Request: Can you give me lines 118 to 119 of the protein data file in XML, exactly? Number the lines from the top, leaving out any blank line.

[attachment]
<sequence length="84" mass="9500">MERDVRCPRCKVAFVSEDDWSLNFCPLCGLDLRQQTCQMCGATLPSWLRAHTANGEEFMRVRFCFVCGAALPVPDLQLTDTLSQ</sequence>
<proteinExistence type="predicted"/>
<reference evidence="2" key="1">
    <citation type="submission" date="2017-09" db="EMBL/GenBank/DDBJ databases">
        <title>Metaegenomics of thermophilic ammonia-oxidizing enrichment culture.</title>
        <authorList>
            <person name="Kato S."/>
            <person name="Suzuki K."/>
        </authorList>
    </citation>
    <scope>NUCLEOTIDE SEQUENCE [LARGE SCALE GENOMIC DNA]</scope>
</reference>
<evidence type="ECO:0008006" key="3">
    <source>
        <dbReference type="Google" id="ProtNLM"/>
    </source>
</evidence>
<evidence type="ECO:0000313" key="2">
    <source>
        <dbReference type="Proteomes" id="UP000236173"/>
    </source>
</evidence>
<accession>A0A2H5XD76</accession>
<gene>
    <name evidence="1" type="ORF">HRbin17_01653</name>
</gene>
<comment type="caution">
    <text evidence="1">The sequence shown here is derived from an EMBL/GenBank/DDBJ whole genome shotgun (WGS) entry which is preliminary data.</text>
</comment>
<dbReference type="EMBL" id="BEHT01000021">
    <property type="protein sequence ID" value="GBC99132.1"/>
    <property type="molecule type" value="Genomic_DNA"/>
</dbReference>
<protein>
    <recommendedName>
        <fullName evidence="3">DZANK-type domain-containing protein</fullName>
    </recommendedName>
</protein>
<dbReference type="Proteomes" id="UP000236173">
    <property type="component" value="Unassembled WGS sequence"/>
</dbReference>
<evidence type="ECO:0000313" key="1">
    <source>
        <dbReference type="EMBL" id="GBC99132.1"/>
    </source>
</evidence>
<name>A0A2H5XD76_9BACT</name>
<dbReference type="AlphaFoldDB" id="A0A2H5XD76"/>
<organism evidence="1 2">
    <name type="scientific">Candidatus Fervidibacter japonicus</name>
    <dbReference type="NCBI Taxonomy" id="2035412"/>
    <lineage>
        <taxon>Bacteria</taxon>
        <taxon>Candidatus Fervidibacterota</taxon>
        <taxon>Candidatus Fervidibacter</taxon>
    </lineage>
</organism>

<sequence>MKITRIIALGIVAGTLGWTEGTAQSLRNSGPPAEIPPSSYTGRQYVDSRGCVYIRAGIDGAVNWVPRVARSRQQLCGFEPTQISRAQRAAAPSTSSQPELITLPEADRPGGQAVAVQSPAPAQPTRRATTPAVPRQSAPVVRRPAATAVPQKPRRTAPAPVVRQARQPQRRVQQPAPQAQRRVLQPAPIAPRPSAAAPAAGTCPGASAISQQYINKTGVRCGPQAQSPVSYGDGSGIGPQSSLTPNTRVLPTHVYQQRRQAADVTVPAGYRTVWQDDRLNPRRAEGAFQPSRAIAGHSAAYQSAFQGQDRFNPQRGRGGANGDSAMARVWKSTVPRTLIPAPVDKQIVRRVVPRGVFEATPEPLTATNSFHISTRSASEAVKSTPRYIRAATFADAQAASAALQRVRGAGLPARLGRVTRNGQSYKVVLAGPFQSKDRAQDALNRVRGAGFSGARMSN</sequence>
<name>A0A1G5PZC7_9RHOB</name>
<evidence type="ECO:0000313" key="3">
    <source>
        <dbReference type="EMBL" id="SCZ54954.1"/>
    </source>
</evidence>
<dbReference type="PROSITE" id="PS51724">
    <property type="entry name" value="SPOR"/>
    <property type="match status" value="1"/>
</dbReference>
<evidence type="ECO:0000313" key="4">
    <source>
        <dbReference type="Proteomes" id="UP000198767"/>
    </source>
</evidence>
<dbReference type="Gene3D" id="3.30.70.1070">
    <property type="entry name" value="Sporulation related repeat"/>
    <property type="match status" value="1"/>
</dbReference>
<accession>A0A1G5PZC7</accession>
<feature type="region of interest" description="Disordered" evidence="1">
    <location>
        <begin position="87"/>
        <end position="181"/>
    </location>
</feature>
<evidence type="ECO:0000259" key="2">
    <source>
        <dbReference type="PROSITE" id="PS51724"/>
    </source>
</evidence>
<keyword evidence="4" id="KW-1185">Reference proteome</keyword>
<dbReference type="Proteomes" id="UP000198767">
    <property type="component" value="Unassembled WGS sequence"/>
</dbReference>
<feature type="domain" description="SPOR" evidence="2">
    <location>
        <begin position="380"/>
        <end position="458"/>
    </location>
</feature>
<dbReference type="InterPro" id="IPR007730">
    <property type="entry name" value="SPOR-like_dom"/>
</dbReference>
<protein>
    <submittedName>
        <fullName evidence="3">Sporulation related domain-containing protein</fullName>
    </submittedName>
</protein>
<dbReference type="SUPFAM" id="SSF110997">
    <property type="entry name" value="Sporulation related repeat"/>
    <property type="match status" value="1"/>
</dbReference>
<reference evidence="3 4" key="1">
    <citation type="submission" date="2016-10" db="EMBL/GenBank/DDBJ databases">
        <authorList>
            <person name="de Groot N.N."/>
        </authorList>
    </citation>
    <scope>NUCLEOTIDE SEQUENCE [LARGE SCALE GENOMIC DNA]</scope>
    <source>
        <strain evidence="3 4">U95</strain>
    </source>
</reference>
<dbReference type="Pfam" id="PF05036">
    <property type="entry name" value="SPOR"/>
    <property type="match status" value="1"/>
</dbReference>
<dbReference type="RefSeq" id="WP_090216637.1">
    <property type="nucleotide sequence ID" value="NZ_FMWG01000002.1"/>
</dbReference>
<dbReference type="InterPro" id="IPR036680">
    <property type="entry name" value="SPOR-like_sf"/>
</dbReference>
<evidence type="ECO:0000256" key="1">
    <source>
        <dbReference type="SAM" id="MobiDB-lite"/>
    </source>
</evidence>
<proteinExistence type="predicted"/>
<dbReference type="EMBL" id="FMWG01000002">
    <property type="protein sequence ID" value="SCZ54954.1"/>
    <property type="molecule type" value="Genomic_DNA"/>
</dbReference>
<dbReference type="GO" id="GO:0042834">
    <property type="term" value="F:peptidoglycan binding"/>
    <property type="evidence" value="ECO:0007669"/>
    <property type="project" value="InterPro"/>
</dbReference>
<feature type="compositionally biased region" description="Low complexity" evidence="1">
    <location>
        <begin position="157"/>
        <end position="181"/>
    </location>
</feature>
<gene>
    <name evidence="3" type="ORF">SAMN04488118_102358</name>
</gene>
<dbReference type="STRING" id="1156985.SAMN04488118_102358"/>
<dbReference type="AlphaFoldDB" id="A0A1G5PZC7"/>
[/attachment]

    <scope>NUCLEOTIDE SEQUENCE [LARGE SCALE GENOMIC DNA]</scope>
    <source>